The Em Dash, The En Dash, and The Hyphen: You’re Doing It Wrong
Poor punctuation is the most common mistake writers tend to make (and notably, one of our top editor’s biggest pet peeves).
And when it comes to punctuation mistakes, most writers have been guilty of confusing the em dash, en dash, and hyphen a time or two. After all, they all look pretty similar, don’t they?
Still, these three punctuation marks have markedly distinct roles in the world of grammar—and knowing how to properly use them can not only improve the quality of your writing, but your confidence as well.
The Em Dash
Let’s start with the em dash (—), which is physically the longest of the three. Generally, the em dash is used to separate phrases in a sentence.
A good rule to remember is that an em dash can almost always replace a comma or parenthesis in a sentence. And there are many situations in which it may make sense to swap out your “typical” comma with an em dash, especially when you’re looking to add a longer pause or a little more drama to your sentence.
Consider the example below:
“He loved dogs—but severe allergies prevented him from ever adopting one of his own.”
In this sentence, the em dash is used in place of a comma to indicate a pause.
The En Dash
The en dash (–) is a bit shorter than the em dash and serves a vastly different purpose when it comes to punctuation rules.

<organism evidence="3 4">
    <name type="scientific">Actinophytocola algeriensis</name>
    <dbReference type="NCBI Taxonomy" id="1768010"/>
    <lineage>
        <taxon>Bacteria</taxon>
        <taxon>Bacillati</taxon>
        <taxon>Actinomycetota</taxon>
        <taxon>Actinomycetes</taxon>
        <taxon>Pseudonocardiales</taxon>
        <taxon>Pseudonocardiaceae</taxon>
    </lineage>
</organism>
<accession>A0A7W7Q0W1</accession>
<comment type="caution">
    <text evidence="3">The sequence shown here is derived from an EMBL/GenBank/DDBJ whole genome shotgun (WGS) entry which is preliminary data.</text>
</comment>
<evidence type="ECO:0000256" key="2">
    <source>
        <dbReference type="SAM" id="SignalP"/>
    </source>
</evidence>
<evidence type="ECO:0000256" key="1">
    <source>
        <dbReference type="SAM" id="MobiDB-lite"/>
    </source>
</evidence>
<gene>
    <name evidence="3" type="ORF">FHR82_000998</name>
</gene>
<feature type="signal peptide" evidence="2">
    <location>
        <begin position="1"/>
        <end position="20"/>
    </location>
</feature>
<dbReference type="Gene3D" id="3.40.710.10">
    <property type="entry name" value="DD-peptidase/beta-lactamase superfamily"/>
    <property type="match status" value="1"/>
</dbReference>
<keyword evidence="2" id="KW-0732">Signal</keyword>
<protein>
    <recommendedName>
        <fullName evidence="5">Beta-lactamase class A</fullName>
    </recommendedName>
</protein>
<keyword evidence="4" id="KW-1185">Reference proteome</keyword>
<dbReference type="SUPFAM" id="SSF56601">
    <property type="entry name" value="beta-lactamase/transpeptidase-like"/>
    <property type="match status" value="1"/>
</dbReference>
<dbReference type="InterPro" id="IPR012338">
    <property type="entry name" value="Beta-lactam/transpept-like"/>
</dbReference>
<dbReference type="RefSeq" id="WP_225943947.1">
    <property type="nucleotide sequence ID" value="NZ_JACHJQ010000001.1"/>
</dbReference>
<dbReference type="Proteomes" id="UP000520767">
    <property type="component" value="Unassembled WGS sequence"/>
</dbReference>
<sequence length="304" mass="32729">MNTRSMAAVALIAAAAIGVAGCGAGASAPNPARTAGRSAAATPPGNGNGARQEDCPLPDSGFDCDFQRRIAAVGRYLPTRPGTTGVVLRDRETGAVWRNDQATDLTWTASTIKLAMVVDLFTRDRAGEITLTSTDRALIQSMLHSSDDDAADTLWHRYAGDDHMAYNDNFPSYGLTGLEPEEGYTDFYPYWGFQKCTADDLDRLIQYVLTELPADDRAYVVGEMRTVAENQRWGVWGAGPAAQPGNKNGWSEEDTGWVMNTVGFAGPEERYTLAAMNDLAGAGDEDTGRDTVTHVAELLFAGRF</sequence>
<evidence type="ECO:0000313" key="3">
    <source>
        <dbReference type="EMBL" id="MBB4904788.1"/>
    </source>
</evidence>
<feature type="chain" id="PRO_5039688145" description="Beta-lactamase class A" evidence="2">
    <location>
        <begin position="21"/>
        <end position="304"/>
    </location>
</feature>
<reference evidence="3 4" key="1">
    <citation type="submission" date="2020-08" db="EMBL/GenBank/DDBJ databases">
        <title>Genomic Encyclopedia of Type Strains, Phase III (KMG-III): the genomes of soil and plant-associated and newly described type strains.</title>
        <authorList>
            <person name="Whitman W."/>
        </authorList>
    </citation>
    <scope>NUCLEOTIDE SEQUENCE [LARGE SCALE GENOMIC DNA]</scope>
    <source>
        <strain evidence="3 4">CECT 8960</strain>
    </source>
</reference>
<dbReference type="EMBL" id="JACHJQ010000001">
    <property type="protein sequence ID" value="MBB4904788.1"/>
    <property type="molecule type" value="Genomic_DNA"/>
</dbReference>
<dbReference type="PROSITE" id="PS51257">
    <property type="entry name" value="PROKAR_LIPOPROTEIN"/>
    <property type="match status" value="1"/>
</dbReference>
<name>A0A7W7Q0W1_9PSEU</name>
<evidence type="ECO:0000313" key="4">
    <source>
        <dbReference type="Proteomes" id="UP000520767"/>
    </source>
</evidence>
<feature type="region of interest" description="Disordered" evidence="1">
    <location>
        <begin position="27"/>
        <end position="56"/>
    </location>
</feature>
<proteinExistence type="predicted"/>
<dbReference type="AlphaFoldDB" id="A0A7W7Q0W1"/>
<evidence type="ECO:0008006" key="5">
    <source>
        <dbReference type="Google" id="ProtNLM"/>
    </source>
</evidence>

Specifically, the en dash is used when signifying a range of numbers or other values. It can be helpful, when reading or writing, to think of the word “to” when you see or use an en dash. Consider the examples below:
“From 1950–1955, she worked as a teacher.”
“I referred him to pages 47–52 in the book.”
“She asked me to check on her cats while she was on vacation from Thursday–Monday.”
The hyphen (-) is probably the most commonly used punctuation mark of the three “dashes”, and the specific punctuation rules for this little mark are also among the most confusing.
In the simplest terms, the hyphen is used to show a relationship between two words or parts of a word—particularly when describing something else (using an adjective). See a few examples of hyphenation used in compound construction below:
“The red-haired girl”
“A three-year-old boy”
“An end-of-June party”
On the other hand, hyphenation can become difficult because there are some specific rules as to when hyphenation should be used.
For example, adverbs ending in “-ly” generally should not be hyphenated. That is, it would be grammatically incorrect to write “the dimly-lit room”.
Furthermore, hyphens can be used for other purposes in writing, such as in a hyphenated name or even to break down separate syllables of a word.
There you have it: some grammar tips regarding the use of these often-confused and pesky punctuation marks!
With a little bit of practice, knowing when you properly use em dashes, en dashes, and hyphens in your writing will gradually become second nature to you!
About the Author
Danielle S is a top-rated freelance writer and editor, available for hire through the WriterAccess platform. Throughout her career, she’s completed more than 10,000 assignments for her clients—including blog posts, press releases, how-to articles, SEO-optimized articles, newsletters, white papers, and more.